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Supporters of Alameda County DA Pamela Price recall renew push for special election

Supporters of the effort to recall Alameda County District Attorney Pamela Price are taking every opportunity to pressure the county Board of Supervisors to call a special election as soon as possible. 

The group Save Alameda For Everyone held its second rally and press conference in as many weeks Tuesday to remind supervisors and the county's top election official, Tim Dupuis, of what they believe their legal responsibilities are.

SAFE members alleged that the supervisors already violated county election rules when they declined to set an election date at their April 16 meeting following Dupuis' determination that recall supporters had collected enough valid signatures to put the issue before voters. 

"So the board actually failed in their responsibility to set an election date, a special election date, and it should have been within 35 to 40 days," said SAFE campaign manager Chris Moore.

Now SAFE says that if the board fails to set a special election date of sometime between late July and early September at its April 30 meeting, they will be in violation of state rules. 

If the board again fails to set an election date at that meeting, SAFE supporters say state law gives Dupuis five days to schedule a special election.   

Complicating matters is the fact that in the March 5 election, Alameda County voters approved Measure B, a countywide charter amendment that changes recall rules to align with state law. 

But it's unclear which rules apply here -- the old county rules or state rules -- since the petition gathering for the recall started before voters passed Measure B. 

"All of this is unprecedented," board president Nate Miley said last week. "We've never had to go through this before, and quite frankly, the Board of Supervisors, we will be having county counsel brief us in closed session on their interpretation of the legality and what we should do."

"There's so many different complications around this," Miley said. "I think there's going to be litigation. Whatever the board does, we'll be sued -- either the proponents will sue or the opponents will sue."

SAFE supporters are eager to get the recall on a special election ballot and not have it placed on the already scheduled November general election ballot.

They accuse Price, who was elected on a platform of criminal justice reform, of being soft on crime and say that keeping her in office longer than necessary will have a negative impact on crime rates.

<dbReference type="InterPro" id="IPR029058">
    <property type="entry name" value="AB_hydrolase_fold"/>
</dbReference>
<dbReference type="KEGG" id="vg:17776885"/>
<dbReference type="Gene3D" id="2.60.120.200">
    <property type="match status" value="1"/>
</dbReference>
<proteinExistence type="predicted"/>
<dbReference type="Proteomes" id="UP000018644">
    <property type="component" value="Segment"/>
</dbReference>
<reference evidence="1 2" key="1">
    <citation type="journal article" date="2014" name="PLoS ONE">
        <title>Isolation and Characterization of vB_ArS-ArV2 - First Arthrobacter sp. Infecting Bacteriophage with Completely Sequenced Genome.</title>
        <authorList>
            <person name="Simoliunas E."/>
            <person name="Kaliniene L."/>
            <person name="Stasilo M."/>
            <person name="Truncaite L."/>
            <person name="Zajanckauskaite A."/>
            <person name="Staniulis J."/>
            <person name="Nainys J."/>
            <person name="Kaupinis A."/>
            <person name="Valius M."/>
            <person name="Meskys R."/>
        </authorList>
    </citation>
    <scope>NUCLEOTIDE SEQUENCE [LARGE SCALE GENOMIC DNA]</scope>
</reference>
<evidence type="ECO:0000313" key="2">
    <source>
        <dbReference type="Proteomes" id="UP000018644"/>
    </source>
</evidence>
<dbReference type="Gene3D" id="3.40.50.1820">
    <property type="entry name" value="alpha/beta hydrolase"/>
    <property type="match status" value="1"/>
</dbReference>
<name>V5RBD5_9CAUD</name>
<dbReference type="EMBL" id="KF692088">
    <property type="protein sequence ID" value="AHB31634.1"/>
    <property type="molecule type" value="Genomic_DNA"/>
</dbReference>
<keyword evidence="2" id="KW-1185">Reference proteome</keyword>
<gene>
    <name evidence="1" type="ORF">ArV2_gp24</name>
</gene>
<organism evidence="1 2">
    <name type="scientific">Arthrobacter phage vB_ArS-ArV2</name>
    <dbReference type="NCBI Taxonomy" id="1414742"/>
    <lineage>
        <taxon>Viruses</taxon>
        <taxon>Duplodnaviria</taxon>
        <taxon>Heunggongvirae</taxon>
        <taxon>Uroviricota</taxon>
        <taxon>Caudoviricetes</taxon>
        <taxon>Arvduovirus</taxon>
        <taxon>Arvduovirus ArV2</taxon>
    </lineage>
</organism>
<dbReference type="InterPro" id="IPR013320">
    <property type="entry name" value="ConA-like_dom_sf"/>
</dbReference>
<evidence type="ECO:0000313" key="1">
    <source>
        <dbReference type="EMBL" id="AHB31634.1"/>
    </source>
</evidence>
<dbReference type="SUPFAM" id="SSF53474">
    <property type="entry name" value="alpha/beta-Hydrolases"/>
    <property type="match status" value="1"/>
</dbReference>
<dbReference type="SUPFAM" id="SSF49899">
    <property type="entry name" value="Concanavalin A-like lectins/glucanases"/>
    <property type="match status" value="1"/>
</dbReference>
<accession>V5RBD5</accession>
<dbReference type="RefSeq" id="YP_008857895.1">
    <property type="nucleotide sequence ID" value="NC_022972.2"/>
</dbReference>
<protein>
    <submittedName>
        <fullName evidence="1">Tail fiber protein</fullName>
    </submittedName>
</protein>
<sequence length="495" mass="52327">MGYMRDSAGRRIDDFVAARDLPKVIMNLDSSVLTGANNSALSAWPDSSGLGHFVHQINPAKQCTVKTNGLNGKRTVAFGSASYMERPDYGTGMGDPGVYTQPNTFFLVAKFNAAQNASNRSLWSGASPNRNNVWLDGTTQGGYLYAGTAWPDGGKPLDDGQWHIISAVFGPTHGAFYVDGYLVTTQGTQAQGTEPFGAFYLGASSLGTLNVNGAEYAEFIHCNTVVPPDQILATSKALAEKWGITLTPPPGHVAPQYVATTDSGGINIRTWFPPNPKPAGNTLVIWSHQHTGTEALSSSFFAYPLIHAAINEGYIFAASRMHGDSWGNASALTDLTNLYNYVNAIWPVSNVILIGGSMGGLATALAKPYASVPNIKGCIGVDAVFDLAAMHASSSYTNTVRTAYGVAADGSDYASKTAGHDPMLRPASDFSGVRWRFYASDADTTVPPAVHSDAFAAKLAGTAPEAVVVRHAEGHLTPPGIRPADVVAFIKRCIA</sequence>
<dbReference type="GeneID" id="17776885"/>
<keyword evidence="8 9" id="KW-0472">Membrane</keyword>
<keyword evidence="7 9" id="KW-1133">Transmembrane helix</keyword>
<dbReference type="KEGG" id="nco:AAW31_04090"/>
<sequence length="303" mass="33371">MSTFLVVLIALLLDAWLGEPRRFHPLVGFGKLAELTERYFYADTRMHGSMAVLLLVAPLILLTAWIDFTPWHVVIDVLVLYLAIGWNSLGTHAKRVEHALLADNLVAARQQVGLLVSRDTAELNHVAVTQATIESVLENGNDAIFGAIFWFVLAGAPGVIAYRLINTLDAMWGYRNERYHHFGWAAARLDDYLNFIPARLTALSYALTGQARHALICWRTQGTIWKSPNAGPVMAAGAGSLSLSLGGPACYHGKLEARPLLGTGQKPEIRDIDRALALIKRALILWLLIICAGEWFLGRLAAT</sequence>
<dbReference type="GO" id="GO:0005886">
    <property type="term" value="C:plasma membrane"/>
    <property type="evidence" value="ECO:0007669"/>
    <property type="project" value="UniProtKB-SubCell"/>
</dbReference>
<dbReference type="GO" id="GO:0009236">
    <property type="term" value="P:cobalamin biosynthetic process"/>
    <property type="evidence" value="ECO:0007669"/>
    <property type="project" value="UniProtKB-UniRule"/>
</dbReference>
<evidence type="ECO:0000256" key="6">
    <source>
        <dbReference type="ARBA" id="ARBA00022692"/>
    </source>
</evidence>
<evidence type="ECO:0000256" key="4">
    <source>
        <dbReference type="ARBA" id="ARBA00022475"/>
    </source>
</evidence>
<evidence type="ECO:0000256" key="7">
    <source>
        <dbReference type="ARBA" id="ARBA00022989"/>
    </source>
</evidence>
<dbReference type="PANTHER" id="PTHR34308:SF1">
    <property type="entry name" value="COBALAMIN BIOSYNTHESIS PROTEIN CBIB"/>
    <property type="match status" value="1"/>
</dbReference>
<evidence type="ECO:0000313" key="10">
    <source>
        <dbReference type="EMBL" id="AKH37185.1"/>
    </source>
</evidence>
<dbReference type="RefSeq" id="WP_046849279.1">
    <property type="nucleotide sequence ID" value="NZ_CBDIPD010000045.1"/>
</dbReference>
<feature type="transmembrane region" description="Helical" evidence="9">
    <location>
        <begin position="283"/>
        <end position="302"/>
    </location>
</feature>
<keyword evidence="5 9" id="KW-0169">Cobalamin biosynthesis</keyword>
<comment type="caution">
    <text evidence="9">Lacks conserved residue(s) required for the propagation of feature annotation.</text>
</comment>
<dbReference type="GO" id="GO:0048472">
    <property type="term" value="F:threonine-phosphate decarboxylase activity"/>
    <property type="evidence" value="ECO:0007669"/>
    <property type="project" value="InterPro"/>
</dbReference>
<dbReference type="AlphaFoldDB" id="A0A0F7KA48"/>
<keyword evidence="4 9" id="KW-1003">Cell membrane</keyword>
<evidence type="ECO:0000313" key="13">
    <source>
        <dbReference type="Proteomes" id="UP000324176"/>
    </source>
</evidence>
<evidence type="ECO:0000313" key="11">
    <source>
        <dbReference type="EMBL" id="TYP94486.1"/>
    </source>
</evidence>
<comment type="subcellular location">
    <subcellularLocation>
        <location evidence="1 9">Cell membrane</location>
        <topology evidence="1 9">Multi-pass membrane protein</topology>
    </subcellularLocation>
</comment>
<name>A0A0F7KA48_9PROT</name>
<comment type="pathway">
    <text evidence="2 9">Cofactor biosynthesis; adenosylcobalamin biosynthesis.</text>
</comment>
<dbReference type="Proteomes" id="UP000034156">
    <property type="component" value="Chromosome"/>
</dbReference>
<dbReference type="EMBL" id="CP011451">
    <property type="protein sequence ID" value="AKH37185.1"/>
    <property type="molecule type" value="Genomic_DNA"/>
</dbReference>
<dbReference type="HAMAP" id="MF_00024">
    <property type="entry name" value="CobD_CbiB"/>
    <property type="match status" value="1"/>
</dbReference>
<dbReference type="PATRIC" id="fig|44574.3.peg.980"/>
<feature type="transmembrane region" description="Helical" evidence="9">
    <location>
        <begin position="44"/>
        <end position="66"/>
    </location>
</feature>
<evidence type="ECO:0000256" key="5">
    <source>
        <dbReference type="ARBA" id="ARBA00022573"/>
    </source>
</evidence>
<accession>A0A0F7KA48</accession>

"There is not a timeline on life and waiting until November is not an option," SAFE organizer Brenda Grisham said Tuesday. "We need her to go right now."

Attending the rally in front of the county administration building Tuesday were a handful of counter-protesting Price supporters who said it's silly to spend millions of dollars on a special election given existing budget problems and that the recall is a "right-wing power grab." 

Price supporter Jennifer Zilliac said special elections tend to be characterized by low voter turnout, which would likely favor an anti-Price vote. 

"You end up getting fewer people to the polls and that favors their case," Zilliac said.

Whatever the Board of Supervisors decides to do next, the likelihood of additional legal and political complications is high.

"Stay tuned, this is an ongoing drama that is being played out and we'll see where it takes us," Miley said last week. 

Dupuis and Alameda County Counsel Donna Ziegler didn't immediately respond to requests for comment.

Price has remained in the spotlight over the last week for other reasons. On Friday, she announced that her office would file charges against the three Alameda police officers involved in the 2021 in-custody death of Mario Gonzalez.

On Monday, she disclosed evidence of prosecutorial misconduct spanning over three decades discriminating against Black and Jewish jurors that led a judge to order a review of all death penalty cases in the county dating back to the 1990s

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